There are a lot of possible ways that you can do this. With some proponents prefering a 'rebase' style. Where you replay the commits you made in a new order, possibly squashing them, etc. I'm personally not a big fan of that.
Tim's is another method, where you just cherrypick the changes into new branches, and use something like bzr-pipeline to manage the layering. However in reading his workflow, he would also lose the history of the individual changes.

So this is my workflow.
  1. Start with a branch that has a whole lot of changes on it, and is essentially 'done'. We'll call this branch "dogpile".
  2. Create a new branch from it (bzr branch --switch ../dogpile ../feature1), and remove all of the changes but the 'first step'. I personally did that with "bzr revert -r submit: file1 file2 file3" but left "file4" alone.
  3. "bzr commit" in that branch. The delta for that revision will show a lot of your hard-worked on changes being removed. However "bzr diff -r submit:" should show a very nice clean patch that only includes the changes for "feature1".
  4. Go back to the original dogpile branch, and create a new "feature2" branch. (bzr branch --switch ../dogpile ../feature2)
  5. Now merge the "feature1" branch (bzr merge ../feature1). At this point, it looks like everything has been removed except for the bits for feature1. However, just using "bzr revert file2..." we can restore the changes for "feature2".
  6. You can track your progress in a few ways. "bzr diff -r submit:" will show you the combine differences from feature1 and feature2. "bzr diff -r -1:../feature1" will show you just the differences between the current feature2 branch and the feature1 branch. The latter is what you want to be cleaning up, so that it includes all of your feature2 changes, built on top of your feature1 changes. You also have the opportunity to tweak the code a bit, and run the test suite to make sure things are working correctly.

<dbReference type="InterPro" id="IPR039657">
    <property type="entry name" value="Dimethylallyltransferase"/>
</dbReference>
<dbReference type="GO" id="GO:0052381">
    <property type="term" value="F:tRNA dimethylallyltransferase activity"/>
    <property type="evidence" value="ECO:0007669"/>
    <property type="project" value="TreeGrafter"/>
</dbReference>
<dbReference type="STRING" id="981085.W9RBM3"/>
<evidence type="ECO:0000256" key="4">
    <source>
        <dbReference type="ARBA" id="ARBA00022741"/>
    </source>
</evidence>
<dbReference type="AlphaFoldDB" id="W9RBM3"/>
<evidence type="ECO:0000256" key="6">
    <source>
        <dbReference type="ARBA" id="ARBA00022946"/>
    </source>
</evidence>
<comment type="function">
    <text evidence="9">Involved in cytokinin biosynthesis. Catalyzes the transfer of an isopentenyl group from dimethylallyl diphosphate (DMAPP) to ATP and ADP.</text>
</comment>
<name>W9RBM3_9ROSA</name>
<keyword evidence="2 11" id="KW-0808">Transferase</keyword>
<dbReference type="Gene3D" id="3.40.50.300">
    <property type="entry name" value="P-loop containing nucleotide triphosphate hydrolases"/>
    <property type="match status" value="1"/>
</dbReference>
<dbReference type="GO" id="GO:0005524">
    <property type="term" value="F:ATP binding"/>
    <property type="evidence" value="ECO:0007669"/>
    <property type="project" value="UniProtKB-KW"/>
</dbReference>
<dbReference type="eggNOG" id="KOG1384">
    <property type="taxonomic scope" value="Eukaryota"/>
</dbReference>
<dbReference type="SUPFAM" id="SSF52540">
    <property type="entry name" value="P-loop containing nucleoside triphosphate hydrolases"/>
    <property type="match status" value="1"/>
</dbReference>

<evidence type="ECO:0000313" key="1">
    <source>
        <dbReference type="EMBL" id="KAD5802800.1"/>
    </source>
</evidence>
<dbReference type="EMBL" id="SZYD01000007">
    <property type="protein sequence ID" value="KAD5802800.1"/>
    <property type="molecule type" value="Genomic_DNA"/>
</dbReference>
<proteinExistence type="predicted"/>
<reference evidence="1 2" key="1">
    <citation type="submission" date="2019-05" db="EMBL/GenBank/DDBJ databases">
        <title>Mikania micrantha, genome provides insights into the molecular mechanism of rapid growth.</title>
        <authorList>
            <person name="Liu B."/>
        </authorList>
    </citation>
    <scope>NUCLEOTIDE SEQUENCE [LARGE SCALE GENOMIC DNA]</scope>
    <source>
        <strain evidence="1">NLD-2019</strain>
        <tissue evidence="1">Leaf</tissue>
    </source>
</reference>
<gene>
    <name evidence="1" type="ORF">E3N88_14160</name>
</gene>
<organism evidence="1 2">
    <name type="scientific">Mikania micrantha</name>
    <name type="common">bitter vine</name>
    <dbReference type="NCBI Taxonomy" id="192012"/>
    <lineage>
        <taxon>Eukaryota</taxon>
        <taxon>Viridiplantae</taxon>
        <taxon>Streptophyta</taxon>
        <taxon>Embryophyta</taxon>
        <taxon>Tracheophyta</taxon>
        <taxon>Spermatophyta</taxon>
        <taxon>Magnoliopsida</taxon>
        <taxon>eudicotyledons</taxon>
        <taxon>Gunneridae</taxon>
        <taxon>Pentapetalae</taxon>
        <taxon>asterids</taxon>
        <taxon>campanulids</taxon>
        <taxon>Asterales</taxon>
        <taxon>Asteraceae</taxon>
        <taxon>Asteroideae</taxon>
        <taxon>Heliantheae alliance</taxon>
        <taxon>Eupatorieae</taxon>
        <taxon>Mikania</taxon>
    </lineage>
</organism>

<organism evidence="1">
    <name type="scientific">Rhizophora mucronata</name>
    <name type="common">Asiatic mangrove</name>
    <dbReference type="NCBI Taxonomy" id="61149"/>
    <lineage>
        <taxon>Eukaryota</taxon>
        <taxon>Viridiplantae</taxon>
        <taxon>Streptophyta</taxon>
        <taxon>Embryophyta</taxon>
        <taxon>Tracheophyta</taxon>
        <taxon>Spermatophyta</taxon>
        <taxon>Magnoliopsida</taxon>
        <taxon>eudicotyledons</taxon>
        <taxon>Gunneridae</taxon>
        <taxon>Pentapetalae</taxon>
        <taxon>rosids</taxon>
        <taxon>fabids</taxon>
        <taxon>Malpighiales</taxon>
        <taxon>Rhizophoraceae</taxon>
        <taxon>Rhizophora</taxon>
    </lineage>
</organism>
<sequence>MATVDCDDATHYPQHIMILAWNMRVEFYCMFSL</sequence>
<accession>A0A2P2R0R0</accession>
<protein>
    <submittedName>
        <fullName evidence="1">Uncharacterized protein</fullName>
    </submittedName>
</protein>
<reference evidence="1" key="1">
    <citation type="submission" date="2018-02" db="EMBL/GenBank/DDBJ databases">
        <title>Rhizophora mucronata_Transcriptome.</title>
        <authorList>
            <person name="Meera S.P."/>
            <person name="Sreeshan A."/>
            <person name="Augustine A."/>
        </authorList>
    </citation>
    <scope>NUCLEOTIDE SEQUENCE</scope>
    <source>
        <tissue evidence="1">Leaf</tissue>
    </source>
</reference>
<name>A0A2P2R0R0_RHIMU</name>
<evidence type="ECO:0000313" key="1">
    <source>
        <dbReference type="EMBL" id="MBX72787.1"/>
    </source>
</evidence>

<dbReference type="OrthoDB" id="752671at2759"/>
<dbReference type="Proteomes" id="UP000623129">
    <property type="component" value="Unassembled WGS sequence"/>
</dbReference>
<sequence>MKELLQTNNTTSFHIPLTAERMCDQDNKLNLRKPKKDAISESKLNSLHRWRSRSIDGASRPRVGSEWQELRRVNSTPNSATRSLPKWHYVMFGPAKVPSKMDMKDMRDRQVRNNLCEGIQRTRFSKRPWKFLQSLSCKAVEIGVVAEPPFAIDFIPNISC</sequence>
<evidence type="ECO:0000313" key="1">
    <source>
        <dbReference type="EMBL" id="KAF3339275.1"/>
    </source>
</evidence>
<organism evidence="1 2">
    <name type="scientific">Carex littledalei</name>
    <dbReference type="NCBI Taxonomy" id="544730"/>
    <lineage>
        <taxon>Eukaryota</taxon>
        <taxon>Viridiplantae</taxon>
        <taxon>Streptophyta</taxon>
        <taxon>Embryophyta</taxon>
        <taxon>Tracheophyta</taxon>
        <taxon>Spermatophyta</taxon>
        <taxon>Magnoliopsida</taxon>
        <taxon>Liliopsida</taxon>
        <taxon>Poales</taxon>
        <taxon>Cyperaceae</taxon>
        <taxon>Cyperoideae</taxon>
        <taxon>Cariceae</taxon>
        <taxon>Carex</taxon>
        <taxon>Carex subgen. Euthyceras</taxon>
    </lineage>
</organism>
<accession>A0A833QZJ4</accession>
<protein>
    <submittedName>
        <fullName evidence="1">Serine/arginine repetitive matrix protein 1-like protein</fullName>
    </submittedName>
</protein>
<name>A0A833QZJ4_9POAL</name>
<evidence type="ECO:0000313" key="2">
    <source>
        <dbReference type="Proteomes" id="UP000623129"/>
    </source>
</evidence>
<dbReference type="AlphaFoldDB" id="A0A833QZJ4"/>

7. "bzr commit" in that branch. At this point, the diff from upstream to feature1 should be clean, and the diff from feature1 => feature2 should be clean. As an added benefit, doing "bzr annotate file2" will preserve all the hard-won history of the file.
  8. repeat steps 4-7 for all the other features you wanted to split out into their own branches.
When you are done, you will have N feature branches, split up from the original "dogpile" branch. By using the "merge + revert things back into existence" trick, you can preserve all of the annotations for your files. This works because you have 2 sources that the file content could come from. One source is the "dogpile" branch, and the other source is a branch where "dogpile" changes were removed. Since the changes are present in one of the parents, the annotations are brought from there.

This is what the 'qlog' of my refactoring looks like.

The actual content changes (the little grey dots) actually span about 83 commits. However, you can see that I split that up into 6 new branches (some more independent than others), all of which generate a neat difference to their parent, and preserve all of the annotation information from the full history. You can also see that now that I have it split out, I can do simple changes to each branch (notice that purple has an extra commit). This will most likely come into play if people ask for any changes during review.